Short Courses and Conferences
2014 IEEE Conference on Reliability Science for Advanced Materials and Devices
Institute of Electrical and Electronics Engineers
September 7 - 9, 2014
2014 RSAMD Conference Speakers
Prof. Wayne Johnson
Tennessee Tech University
Packaging and Assembly Reliability for Harsh Environments
While Sn-Ag-Cu (SAC) solder alloys are widely used in consumer electronics, concerns remain about their reliability in harsh environments when long life is required. In part one of this presentation...
While Sn-Ag-Cu (SAC) solder alloys are widely used in consumer electronics, concerns remain about their reliability in harsh environments when long life is required. In part one of this presentation the effect of aging on the material properties will be reviewed and then reliability data for aged lead-free solder assemblies will be presented. The data show a significant reduction in the reliability of the assemblies that are aged prior to reliability testing.
The exemption for high lead solder remains for assembly of power devices, but is regularly up for review. A AgBiX™ solder paste will be discussed including assembly process development and reliability on direct bond substrates with different surface finishes. This solder paste shows good reliability for die attach applications to 200°C.
Wayne Johnson is a Professor and Chair of Electrical and Computer Engineering at Tennessee Tech University. His current research projects include lead-free electronics assembly, advanced packaging...
Wayne Johnson is a Professor and Chair of Electrical and Computer Engineering at Tennessee Tech University. His current research projects include lead-free electronics assembly, advanced packaging and electronics packaging for extreme environments
(-230°C to +485°C). He has over 25 years experience in electronics packaging research.
Prof. Johnson is a Fellow of the International Microelectronics Packaging Society, a Fellow of the Institute for Electrical and Electronics Engineers, a member of the Surface Mount Technology Association (SMTA), and the IPC (Association Connecting Electronics Industries). He is the Vice President for Publications of the IEEE Components, Packaging and Manufacturing Technology Society and Co-Editor-in-Chief of the IEEE Transactions on Components, Packaging and Manufacturing Technology. He is also the Co-General Chair of the International High Temperature Electronics Conference.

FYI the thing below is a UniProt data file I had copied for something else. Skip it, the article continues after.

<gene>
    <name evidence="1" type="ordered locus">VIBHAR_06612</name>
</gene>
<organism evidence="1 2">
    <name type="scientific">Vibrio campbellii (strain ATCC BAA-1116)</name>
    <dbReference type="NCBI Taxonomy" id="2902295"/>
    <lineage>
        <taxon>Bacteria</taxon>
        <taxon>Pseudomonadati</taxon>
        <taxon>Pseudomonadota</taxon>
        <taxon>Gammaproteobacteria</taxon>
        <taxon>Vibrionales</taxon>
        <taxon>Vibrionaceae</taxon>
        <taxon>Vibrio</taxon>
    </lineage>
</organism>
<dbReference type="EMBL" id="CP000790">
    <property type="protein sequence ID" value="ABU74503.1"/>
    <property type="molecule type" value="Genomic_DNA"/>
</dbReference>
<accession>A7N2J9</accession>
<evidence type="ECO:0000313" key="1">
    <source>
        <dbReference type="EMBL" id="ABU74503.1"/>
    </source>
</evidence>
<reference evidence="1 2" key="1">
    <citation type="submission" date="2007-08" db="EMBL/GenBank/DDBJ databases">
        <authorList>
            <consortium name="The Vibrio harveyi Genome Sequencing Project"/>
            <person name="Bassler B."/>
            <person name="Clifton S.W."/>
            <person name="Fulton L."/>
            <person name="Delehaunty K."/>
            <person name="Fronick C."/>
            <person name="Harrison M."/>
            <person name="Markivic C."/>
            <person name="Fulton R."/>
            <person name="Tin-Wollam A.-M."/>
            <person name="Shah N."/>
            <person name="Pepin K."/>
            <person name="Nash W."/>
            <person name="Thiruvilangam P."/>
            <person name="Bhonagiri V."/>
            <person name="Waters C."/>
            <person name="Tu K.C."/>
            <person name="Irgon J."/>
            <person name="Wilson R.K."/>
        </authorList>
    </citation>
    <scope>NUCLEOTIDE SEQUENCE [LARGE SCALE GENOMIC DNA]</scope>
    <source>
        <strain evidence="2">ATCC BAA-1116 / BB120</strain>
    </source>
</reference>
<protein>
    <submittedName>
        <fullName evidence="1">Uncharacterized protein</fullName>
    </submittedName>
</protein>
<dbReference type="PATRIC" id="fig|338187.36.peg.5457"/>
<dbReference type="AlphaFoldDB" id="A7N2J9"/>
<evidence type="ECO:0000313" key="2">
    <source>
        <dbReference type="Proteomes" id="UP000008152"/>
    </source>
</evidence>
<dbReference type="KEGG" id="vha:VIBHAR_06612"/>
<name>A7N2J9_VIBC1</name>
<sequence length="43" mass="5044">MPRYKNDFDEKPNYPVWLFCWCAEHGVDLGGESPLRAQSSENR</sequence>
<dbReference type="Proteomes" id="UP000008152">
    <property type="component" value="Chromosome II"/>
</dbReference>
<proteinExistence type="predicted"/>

IEEE Featured Speaker
William R. Tonti
Director of IEEE Future Directions
IEEE Future Directions
Within IEEE Future Directions two areas presently in incubation that have a strong convergence with energy management are "Smart Cities" and the "Internet of Things". The technological, social...
Within IEEE Future Directions two areas presently in incubation that have a strong convergence with energy management are "Smart Cities" and the "Internet of Things". The technological, social and political decisions we make in these areas will have a pronounced societal effect over the next fifty years. Reliability is an area that is fundamental for the platforms that drive both research and the productization in the marketplace.
The IEEE utilizes a "Futures" event to help focus its lens. The technologies and areas under discussion this year are: Humans, Processing, Energy, Health Care, Fabrication, and Networks. These areas are essential ingredients towards the development of Smart Cities and the Internet of Things.
This talk will discuss some of the cross cutting issues and scenarios one needs to analyze prior to moving into the marketplace.
Some useful web portals that contain current information are:
- IEEE Futures event: http://ttm.ieee.org/
- IEEE Smart Cities: http://smartcities.ieee.org/
- IEEE Internet of Things: http://iot.ieee.org/
- IEEE Future Directions: http://www.ieee.org/about/technologies/index.html
Dr. William Tonti holds a BSEE from Northeastern University, an MSEE and a Ph.D. from the University of Vermont, and an MBA from St. Michael's College. He retired from IBM...
Dr. William Tonti holds a BSEE from Northeastern University, an MSEE and a Ph.D. from the University of Vermont, and an MBA from St. Michael's College. He retired from IBM in 2009 after 30+ years of service, working as the lead semiconductor technologist for a large part of his career. Dr. Tonti holds in excess of 290 issued patents, and has been recognized as an IBM Master Inventor. He was honored by having his 250th patent issue transcribed into the U.S. Congressional Record. Dr. Tonti is a Fellow of the IEEE, a past IEEE Reliability Society President, a recipient of the IEEE Reliability Engineer of the Year award, and the IEEE 3rd Millennium medal. Dr. Tonti joined IEEE in 2009 as the Director of IEEE Future Directions where he works alongside staff and volunteers to incubate new technologies within the IEEE.
Dr. Michael H. Azarian
University of Maryland Center for Advanced Life Cycle Engineering
Reliability and Failure Mechanisms in CapacitorsShow AbstractShow Biography
Capacitors are ubiquitous in today's electronic products across a broad spectrum of applications, with a single circuit board frequently containing dozens or even hundreds of these components. As a result, capacitor failures are often the limiting factor in product reliability. This category of components covers a wide range of technologies and materials, from traditional tantalum, film, liquid aluminum, and ceramic capacitors to more recently introduced versions based on conductive polymers or nanotechnology.
This lecture will present an overview of several of the common capacitor types, with an emphasis on the latest designs and materials, including polymer tantalum and aluminum, flexible termination ceramic, embedded, and electrical double layer capacitors. It will provide a summary of research on their failure modes and mechanisms derived from the literature and the presenter's laboratory. It will also cover experimental methods for detection and screening of defects associated with reliability. Finally, it will identify challenges and uncertainties that continue to hinder broader adoption of the newest capacitor technologies.
Dr. Michael H. Azarian is a research scientist at the Center for Advanced Life Cycle Engineering (CALCE) at the University of Maryland. He holds a Masters and Ph.D. in Materials Science from Carnegie Mellon University, and a Bachelors degree in Chemical Engineering from Princeton University.